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The IESO concluded in its most recent report that ‘existing resources can meet energy demands in most circumstances until the mid-2030s.’ But the situation looks different in Windsor and Essex County.GEOFF ROBINS/The Globe and Mail

Reports last month that Windsor, Ont., lost out on a proposed $2.5-billion chemical plant over an inability to source the power it would need have cast a cloud over Ontario’s electricity system.

On April 10, Invest WindsorEssex, a non-profit, told reporters it had cancelled a meeting on behalf of South Korean chemical giant LG Chem because the company would not be able to source the 10 megawatts of power it would need by late 2024. With a provincial election just weeks away, opposition parties cited the news as evidence of poor electricity planning by the government. In public statements, Windsor Mayor Drew Dilkens said sufficient power could be made available if LG Chem were to choose his city.

Neither Invest WindsorEssex nor LG Chem responded to inquiries from The Globe and Mail.

Is Ontario really unable to accommodate new demand from a single industrial plant? If so, what does that say about the state of its electricity system – and its ability to manage the profound energy transition so many people are counting on?

Officially, there is no looming electricity supply crisis. In its latest planning outlook, published in December, the Independent Electricity System Operator (IESO) concluded that “existing resources can meet energy demands in most circumstances until the mid-2030s.” Grid-level demand in Ontario held steady during the past five years, between 132 and 137 terawatt-hours.

But the situation looks different in Windsor and Essex County. They’re located in the “West of London,” or WOL, transmission region, which stretches from London to Windsor, on the U.S. border, and up to Sarnia, on the southern tip of Lake Huron.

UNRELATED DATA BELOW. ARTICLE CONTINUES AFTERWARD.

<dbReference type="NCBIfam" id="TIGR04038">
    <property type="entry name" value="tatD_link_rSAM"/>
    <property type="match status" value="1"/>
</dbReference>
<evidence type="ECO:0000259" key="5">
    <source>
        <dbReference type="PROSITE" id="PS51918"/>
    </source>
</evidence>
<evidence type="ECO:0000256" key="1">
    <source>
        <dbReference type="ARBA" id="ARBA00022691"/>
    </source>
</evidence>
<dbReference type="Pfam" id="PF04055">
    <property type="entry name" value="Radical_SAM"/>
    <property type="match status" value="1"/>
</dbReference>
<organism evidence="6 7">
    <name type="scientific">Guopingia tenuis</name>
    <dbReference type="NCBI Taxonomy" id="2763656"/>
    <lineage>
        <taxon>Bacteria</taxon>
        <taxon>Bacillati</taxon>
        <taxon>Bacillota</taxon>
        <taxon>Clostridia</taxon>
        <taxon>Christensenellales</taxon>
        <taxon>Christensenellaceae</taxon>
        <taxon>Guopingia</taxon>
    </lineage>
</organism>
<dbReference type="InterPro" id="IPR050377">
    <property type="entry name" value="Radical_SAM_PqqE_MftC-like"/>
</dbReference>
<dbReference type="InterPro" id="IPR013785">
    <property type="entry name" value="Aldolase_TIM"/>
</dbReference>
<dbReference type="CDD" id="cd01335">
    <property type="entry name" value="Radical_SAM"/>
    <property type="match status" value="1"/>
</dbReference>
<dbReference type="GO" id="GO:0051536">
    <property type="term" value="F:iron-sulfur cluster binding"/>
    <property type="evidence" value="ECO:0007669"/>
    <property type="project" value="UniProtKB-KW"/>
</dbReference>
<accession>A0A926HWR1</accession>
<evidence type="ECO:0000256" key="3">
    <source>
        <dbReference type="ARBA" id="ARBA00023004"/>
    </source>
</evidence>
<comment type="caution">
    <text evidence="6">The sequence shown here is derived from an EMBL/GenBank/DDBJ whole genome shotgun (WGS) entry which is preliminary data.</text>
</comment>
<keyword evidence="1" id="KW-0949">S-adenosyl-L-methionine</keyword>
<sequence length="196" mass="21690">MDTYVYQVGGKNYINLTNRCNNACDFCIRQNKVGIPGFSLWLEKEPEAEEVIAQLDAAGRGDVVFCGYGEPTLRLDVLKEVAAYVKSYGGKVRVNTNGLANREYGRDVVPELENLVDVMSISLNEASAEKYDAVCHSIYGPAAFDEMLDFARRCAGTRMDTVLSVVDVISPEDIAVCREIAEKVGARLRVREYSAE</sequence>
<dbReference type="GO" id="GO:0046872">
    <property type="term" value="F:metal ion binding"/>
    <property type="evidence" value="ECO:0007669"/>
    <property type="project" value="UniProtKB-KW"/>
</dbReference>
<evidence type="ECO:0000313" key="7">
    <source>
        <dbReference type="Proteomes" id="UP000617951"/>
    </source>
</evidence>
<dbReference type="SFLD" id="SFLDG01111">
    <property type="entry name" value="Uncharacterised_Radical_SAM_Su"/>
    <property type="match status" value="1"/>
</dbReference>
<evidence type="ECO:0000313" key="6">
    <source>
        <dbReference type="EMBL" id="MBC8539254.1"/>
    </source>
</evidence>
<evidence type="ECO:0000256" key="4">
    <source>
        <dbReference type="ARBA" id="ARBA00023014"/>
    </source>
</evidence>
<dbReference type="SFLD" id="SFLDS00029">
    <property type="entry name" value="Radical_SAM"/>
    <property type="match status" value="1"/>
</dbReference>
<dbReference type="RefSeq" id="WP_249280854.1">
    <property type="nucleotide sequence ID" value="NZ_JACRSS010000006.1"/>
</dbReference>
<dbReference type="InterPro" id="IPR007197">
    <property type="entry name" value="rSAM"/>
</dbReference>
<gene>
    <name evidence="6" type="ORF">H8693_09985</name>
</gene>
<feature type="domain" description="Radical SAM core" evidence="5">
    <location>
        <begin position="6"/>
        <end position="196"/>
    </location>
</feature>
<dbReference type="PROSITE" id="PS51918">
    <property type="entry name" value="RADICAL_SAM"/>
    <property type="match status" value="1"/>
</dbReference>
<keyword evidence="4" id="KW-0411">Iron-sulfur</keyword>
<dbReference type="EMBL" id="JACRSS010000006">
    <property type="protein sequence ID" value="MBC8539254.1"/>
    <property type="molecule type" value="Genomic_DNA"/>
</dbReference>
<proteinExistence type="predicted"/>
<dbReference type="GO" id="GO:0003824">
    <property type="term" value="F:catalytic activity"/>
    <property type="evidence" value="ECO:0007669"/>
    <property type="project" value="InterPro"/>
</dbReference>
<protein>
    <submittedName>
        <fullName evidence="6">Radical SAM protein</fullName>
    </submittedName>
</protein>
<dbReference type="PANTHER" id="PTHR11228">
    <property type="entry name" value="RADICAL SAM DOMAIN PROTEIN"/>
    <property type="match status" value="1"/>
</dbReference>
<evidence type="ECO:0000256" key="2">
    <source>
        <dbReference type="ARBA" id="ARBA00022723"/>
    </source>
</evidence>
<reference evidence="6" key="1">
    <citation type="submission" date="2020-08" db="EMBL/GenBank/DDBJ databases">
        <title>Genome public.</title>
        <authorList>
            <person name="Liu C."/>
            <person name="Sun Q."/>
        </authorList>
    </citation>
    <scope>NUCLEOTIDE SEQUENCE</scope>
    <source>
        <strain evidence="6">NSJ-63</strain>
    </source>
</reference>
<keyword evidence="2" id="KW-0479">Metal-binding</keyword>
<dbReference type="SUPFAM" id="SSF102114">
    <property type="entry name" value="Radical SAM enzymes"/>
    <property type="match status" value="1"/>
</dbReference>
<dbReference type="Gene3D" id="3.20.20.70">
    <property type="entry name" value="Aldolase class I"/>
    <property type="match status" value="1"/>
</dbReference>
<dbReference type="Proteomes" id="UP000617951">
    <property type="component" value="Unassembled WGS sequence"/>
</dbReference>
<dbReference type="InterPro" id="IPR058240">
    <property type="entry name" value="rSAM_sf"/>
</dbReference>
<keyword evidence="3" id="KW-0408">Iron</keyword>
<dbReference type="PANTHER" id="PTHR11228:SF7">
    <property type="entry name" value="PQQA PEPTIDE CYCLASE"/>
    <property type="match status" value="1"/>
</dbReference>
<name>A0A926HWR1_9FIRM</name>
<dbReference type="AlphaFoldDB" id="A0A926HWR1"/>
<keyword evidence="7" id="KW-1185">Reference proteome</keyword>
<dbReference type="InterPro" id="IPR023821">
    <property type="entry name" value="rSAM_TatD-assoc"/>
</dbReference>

“It is completely plausible that [LG Chem] couldn’t get the power,” said Rupp Carriveau, an engineering professor at the University of Windsor. “Presently, there’s a lack of available power to do big power operations in this part of the grid.”

It’s not that the area lacks generating facilities; it’s home to several gas-fired power plants and a number of wind farms.

“There’s ample supply,” said David Butters, president of the Association of Power Producers of Ontario. “But here’s the thing: none of those [generating facilities] are physically connected to a plant, LG’s or anybody else’s. They’re connected to the transmission grid.”

And it’s the transmission grid, observers agree, that is the primary constraint. It connects large generators in the Sarnia area and Windsor with demand centres, has interties with Michigan’s power system – and has struggled to keep up with surging demand for several years.

In a statement, the IESO said strong economic growth in southwestern Ontario is driving an “unprecedented” demand for power, which is expected to double again over the next five years.

“That’s like adding a city the size of Hamilton to the grid,” wrote spokesperson Andrew Dow.

An IESO report released in September said rising demand in Windsor-Essex has been driven by agriculture, namely vegetable greenhouses and cannabis operations. So many have requested grid connections that the IESO doubted the transmission system could handle them all.